He screamed, bashed and berated, yet he didn’t think he’d be fired
By Howard Levitt
“Do unto others as you would have them to do unto you” isn’t a mere moral exhortation but a core obligation of employees. As Mark Hart recently learned, the courts show little patience when it’s violated.
Hart was a merchandising manager for Manitoba-based grain handler Parrish & Heimbecker. By all accounts, Hart performed competently over his 15 years of association, with one notable exception: his behaviour toward fellow employees.
In the first recorded incident, Hart had a confrontation with a colleague about the office’s seating arrangement. Pointing his finger, he stood over her, raising his voice and threatening her. He then stormed out of the room, slamming the door.
The employer’s response was conciliatory: the chief financial officer took Hart out for lunch. He was gently reminded of the importance of respect and temper control and that he had to correct his behaviour, as it would damage his career if he were terminated. Some years later, Hart had a dispute with one of his managers over the hiring of a freight analyst. Not liking the way his report had approached the issue, Hart pushed an e-mail across the table and accused her of breaking the chain of command. He proceeded to pound the boardroom table with his finger and shouted at her.
The manager responded by lodging a written complaint under the employer’s Workplace Violence and Harassment Policy. She further accused him of obliquely criticizing her without providing any guidance or solution, and continuously belittling her in front of staff. When Hart was asked to answer to the complaint, he apologized for acting unprofessionally. Hart was again informed that his conduct was inappropriate and was directed to undertake coaching.
But that appeared to have little effect. Another employee came forward and complained that Hart had angrily screamed at him and berated him on a daily basis. This time, Hart did not acknowledge that he had done anything wrong, nor did he apologize. The employer once again met with Hart and went through the complaint with him. He was told that proactive action was required to address this complaint, including completing the coaching process that he had started.
The final straw was again a battle over a seating plan. When the manager announced the new arrangement, Hart loudly and aggressively made it clear that he was not moving. Hart later accused that employee of attempting to steal his job.
This was the end of the line for Hart. Because the staff complaints were that his conduct was causing havoc in the office, affecting morale and creating stress, Hart was fired for cause. He responded with a suit for wrongful dismissal.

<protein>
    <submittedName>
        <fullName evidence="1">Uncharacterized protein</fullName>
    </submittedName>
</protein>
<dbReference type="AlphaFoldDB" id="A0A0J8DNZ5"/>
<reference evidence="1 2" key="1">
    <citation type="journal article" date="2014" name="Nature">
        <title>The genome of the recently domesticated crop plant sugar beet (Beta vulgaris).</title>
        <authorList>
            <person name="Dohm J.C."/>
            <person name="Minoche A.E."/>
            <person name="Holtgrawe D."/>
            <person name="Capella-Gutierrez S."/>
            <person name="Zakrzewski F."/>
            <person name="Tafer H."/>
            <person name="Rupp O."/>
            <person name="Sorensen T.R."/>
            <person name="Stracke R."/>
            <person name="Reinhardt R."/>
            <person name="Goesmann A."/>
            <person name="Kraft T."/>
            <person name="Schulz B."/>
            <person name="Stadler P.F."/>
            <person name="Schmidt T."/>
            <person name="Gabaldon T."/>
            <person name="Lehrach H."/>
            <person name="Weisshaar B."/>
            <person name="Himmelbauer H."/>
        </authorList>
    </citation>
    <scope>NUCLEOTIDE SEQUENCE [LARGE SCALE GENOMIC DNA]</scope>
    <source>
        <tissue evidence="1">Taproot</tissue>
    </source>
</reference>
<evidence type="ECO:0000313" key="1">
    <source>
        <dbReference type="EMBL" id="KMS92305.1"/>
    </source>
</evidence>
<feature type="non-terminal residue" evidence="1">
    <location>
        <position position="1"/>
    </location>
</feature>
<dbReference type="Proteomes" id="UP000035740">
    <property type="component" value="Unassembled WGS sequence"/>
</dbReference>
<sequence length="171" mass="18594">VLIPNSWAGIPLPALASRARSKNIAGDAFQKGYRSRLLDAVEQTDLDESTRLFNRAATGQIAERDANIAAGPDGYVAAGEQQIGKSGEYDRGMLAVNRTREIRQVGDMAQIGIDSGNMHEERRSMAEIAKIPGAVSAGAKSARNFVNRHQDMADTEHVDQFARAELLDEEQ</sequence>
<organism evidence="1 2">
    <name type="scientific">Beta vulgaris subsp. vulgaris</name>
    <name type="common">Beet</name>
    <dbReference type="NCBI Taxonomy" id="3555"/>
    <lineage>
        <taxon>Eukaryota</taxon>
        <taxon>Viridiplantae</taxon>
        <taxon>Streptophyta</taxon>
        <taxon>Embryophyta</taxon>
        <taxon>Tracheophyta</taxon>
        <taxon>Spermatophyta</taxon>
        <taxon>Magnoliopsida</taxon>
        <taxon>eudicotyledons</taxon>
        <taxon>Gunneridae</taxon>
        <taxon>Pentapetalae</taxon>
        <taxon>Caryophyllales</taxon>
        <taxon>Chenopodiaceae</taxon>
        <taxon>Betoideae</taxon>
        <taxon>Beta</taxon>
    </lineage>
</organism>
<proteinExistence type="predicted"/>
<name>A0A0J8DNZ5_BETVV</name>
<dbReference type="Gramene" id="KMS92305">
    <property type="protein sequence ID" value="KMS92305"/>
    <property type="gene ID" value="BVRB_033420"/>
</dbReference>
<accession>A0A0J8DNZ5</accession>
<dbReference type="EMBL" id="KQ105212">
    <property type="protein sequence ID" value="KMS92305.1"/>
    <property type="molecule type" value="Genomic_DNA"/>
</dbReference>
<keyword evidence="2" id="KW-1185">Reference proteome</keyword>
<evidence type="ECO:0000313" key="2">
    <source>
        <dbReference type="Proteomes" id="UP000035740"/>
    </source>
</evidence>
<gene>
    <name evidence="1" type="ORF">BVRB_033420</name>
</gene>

At trial, Hart argued that there was no cause because he had never received an explicit warning that his continued employment was in jeopardy if his conduct persisted. But Mr. Justice James Edmond of the Manitoba Court of Queen’s Bench sided with the employer. It was not legally necessary to specifically warn an employee, particularly when a reasonable person would know or ought to know that their conduct is inappropriate. Hart’s lawsuit was dismissed.
This case is a profound lesson to employers in managing interactions in the workplace. Ensure you do the following:
Institute a policy: The court gave a particular weight to the fact that the employer had a Workplace Violence and Harassment Policy, which set out the expectations of the appropriate conduct.
Investigate each incident: The employer was able to produce notes in most of the instances to support its position that the plaintiff has misconducted himself. The court relied on those notes in upholding cause.
Train staff on the policy: It is insufficient to simply have a policy but regular training and refreshers must be conducted to ensure staff are familiar with its contents.
Deliver written warnings: The employer, in this case, succeeded despite the absence of an explicit warning that Hart’s employment was in jeopardy. It would have been easier for the employer to demonstrate cause had written warnings been delivered.
Weigh your words: Senior management was accused of having made statements that suggested they had condoned Hart’s conduct. While the court ultimately rejected that, the employer’s message should be unambiguous that the employee’s behaviour is unacceptable and will not be tolerated.
On surreptitious recording: Hart surreptitiously recorded his employer’s conversations with him using the company-supplied phone. The company argued that this was a breach of trust. While the court felt that it did not have to make a finding on that issue, it took a dim view of this behaviour. Employers may now have a new ground for cause if they learn that discussions are being recorded by employees without the knowledge of management. As I have noted before, although such recordings are not criminal, they may still be cause for termination.